Nestled high on a plateau between the Haghier mountain range and the Arabian Sea, five Socotrans gathered in a stone hut devoid of electricity, running water and all but the most essential supplies. After a fire-cooked dinner of goat, rice and tea, a group of Dixam plateau men settled in for a standard night of song, poetry and discussion about their island’s future.
Socotra is an island of roughly 50,000 people located 380km off the coast of Yemen, the country to which it only technically belongs. Far removed from the political and security instability on the mainland, Socotra’s stunning microclimates, exceptional biodiversity and Candyland-like features make it an inimitable paradise.
A Unesco World Heritage Site, the Socotra archipelago is home to hundreds of endemic or endangered plant and animal species. The iconic “Dragon’s Blood” tree (Dracaena cinnabari), for instance, defies expectations, with moisture-capturing canopies that reach toward the sky and sap that runs red, giving the plant its name. Socotran culture is equally unique, having been preserved by centuries of near total isolation.
As is typical of the island’s residents, none of the men in Dixam know their age, let alone their birthdate. A few are fluent in Arabic, but most prefer to speak Socotri, a sharp yet pleasant native language spoken only on the island. Since 1999 though, when a commercial airport was built on the outskirts of the capital Hadibu, outsiders have started to discover Socotra, a trend that is helping to ease poverty and diversify the economy, but is also putting the traditional way of life at risk.
“We protect the environment and nature because when visitors come they are comfortable,” said one man in the hut, unconsciously verbalising Socotra’s shift from a self-sufficient oasis to one increasingly reliant on external support.
Over the last decade, tourism has been a boon to the economy. The pristine environment and untouched feel makes Socotra an alluring, yet under-travelled destination. Visitors can wander over cragged peaks, through Dragon's Blood forests, deep into stalagmite caves and across white sand dunes before plunging into the crisp, blue ocean. They can hike the 1,520m-high Skand peak, swim alongside dolphins, rock climb, lounge on world-class beaches or stop and try the locals’ fermented goat’s milk; no doubt an acquired taste.
From the western-most city of Qalansiyah to the Dihamri Protected Area on the island’s northeastern point, goats are a notably ubiquitous part of the landscape. Brought to Socotra centuries ago by sailors, they reproduced rapidly and are now a staple of island life, providing both food and income for their owners. Unfortunately, they also eat virtually everything in their path, including the seedlings of rare plants.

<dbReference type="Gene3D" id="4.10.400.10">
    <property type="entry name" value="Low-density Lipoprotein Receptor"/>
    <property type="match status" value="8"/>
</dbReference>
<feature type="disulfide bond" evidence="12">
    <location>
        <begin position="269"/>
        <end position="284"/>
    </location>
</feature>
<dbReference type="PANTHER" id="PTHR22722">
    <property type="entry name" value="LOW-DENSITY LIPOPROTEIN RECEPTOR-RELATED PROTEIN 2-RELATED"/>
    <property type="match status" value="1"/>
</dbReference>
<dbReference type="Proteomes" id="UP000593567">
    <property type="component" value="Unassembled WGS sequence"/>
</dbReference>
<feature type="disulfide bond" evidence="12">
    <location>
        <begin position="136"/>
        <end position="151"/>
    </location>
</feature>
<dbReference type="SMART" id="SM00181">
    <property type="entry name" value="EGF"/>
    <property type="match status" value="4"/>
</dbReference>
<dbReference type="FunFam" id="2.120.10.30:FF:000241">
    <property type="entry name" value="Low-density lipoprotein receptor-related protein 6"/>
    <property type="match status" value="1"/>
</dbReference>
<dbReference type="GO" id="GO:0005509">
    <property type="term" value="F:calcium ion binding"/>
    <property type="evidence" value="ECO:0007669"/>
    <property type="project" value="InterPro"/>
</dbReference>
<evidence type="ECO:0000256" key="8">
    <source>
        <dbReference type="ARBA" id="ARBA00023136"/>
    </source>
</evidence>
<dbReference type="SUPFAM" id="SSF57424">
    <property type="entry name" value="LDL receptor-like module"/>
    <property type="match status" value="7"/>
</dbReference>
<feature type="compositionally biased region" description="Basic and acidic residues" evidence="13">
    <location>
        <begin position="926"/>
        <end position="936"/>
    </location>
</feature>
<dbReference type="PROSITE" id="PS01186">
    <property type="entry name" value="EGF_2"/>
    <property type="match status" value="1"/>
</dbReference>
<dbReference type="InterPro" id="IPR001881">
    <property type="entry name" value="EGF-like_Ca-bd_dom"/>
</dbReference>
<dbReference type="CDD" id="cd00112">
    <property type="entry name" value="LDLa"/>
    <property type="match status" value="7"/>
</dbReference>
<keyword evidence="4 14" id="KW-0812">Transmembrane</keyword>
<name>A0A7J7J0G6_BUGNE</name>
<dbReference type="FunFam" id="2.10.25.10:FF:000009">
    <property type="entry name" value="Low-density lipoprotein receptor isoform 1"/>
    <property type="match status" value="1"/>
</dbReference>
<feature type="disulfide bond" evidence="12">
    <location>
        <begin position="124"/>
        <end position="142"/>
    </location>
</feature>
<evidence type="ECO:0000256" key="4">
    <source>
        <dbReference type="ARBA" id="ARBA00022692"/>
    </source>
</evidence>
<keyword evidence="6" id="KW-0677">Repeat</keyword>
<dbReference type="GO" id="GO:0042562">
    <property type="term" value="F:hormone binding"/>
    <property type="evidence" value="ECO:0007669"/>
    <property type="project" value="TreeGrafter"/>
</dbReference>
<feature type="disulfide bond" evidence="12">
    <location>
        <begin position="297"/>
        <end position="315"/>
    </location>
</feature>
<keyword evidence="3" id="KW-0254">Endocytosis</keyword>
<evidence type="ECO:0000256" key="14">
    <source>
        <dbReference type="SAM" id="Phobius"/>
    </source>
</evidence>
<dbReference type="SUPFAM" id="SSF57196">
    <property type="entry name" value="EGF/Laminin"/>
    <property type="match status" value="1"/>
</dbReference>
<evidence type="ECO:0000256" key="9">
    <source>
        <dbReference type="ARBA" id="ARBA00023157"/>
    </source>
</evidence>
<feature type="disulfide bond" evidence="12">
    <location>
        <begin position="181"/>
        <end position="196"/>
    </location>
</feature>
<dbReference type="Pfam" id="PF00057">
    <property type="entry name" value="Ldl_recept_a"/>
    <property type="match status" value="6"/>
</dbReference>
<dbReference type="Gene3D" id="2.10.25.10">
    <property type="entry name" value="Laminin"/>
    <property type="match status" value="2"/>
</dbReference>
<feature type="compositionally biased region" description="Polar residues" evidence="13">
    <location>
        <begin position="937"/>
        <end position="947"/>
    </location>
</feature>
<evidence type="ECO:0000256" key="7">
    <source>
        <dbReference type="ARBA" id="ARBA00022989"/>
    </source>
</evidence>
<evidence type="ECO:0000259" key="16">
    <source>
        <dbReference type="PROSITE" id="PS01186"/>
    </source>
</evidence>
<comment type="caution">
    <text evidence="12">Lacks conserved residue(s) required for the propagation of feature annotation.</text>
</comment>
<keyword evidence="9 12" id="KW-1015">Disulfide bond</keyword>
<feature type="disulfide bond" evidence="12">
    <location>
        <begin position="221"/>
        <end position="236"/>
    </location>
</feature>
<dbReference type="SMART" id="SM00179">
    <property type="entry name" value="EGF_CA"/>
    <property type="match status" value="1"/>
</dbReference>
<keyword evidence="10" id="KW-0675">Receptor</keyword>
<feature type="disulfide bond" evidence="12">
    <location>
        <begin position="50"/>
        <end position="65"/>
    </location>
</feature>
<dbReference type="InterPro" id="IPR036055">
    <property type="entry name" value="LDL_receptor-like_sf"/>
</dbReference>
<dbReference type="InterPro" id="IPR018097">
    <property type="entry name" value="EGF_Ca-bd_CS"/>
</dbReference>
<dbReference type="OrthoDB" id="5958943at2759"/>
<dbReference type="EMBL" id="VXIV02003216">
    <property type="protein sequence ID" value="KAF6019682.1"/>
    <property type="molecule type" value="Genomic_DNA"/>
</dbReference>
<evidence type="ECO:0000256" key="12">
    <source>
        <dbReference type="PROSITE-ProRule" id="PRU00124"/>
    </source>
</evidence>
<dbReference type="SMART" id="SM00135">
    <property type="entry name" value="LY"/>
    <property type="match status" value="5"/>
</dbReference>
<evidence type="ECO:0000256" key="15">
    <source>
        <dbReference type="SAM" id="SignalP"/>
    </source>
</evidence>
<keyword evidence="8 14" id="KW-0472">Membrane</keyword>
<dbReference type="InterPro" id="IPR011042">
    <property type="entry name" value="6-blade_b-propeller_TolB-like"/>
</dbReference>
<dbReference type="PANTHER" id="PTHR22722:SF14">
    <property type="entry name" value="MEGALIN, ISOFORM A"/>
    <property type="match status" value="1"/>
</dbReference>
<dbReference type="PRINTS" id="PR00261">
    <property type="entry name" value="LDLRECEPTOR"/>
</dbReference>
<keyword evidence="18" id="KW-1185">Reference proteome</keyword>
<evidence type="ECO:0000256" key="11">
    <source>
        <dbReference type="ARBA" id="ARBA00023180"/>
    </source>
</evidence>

Harry Jans, a passionate traveller and amateur botanist, learned about Socotra after seeing a picture of the Dragon’s Blood tree on the side of a garbage can at the Royal Botanic Garden Edinburgh. Intrigued, he typed the words into Google and was blown away by the strange images before him. A quick search for Socotra brings up not only the Dragon’s Blood, but also the gnome of the plant world: the endemic Desert Rose (Adenium obesum sokotranum). With its stout, branchless trunk topped with tufts of green leaves, the Desert Rose is the island’s most well-known type of Bottle tree, a variety that survives in island’s drier regions by storing water in their trunks.
“This is an inspection tour to get more info about Socotra,” he explained less than a year later, sitting on a beach during a break from snorkelling in Dihamri. Jans leads botanical tours around the world, and plans to return to Socotra again in 2015 with, as he puts it, “20 plant freaks”.
Despite an influx of tourists, Socotra can hardly be described as crowded. Even prior to the Arab Spring uprisings that swept Yemen in 2011, Socotra hosted a mere 4,000 tourists per year, most of whom would visit between September and April to avoid the island’s summer windy season. Due to the unrest, visitor numbers took a precipitous drop into the hundreds, but this past season the figure climbed back up to 1,400, a sign that the industry is beginning to recover.
Yet as Mohammed Amer, the former head of Socotra’s environmental office, pointed out, any increase in visitors poses a challenge. “The problem we always have, with the environment, is that we clash with the interests of the people.”